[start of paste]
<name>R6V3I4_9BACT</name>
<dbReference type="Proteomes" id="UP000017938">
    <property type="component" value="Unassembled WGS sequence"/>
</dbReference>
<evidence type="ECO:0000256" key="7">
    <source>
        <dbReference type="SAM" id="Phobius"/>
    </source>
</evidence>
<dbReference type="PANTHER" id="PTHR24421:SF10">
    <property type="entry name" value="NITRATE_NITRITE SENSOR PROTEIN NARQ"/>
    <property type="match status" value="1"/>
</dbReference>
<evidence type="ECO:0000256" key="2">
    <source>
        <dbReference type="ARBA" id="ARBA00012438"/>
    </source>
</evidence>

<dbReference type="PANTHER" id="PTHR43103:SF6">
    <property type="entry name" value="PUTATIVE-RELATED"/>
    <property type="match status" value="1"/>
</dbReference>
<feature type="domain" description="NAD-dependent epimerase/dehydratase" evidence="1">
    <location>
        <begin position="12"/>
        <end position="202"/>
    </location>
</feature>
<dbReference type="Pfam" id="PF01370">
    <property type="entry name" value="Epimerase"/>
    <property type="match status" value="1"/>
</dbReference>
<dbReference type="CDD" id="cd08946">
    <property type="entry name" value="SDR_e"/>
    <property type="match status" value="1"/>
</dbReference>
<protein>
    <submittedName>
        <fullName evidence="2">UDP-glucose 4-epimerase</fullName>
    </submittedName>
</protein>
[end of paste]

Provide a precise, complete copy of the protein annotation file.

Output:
<name>R6V3I4_9BACT</name>
<dbReference type="Proteomes" id="UP000017938">
    <property type="component" value="Unassembled WGS sequence"/>
</dbReference>
<evidence type="ECO:0000256" key="7">
    <source>
        <dbReference type="SAM" id="Phobius"/>
    </source>
</evidence>
<dbReference type="PANTHER" id="PTHR24421:SF10">
    <property type="entry name" value="NITRATE_NITRITE SENSOR PROTEIN NARQ"/>
    <property type="match status" value="1"/>
</dbReference>
<evidence type="ECO:0000256" key="2">
    <source>
        <dbReference type="ARBA" id="ARBA00012438"/>
    </source>
</evidence>

<dbReference type="PANTHER" id="PTHR43103:SF6">
    <property type="entry name" value="PUTATIVE-RELATED"/>
    <property type="match status" value="1"/>
</dbReference>
<feature type="domain" description="NAD-dependent epimerase/dehydratase" evidence="1">
    <location>
        <begin position="12"/>
        <end position="202"/>
    </location>
</feature>
<dbReference type="Pfam" id="PF01370">
    <property type="entry name" value="Epimerase"/>
    <property type="match status" value="1"/>
</dbReference>
<dbReference type="CDD" id="cd08946">
    <property type="entry name" value="SDR_e"/>
    <property type="match status" value="1"/>
</dbReference>
<protein>
    <submittedName>
        <fullName evidence="2">UDP-glucose 4-epimerase</fullName>
    </submittedName>
</protein>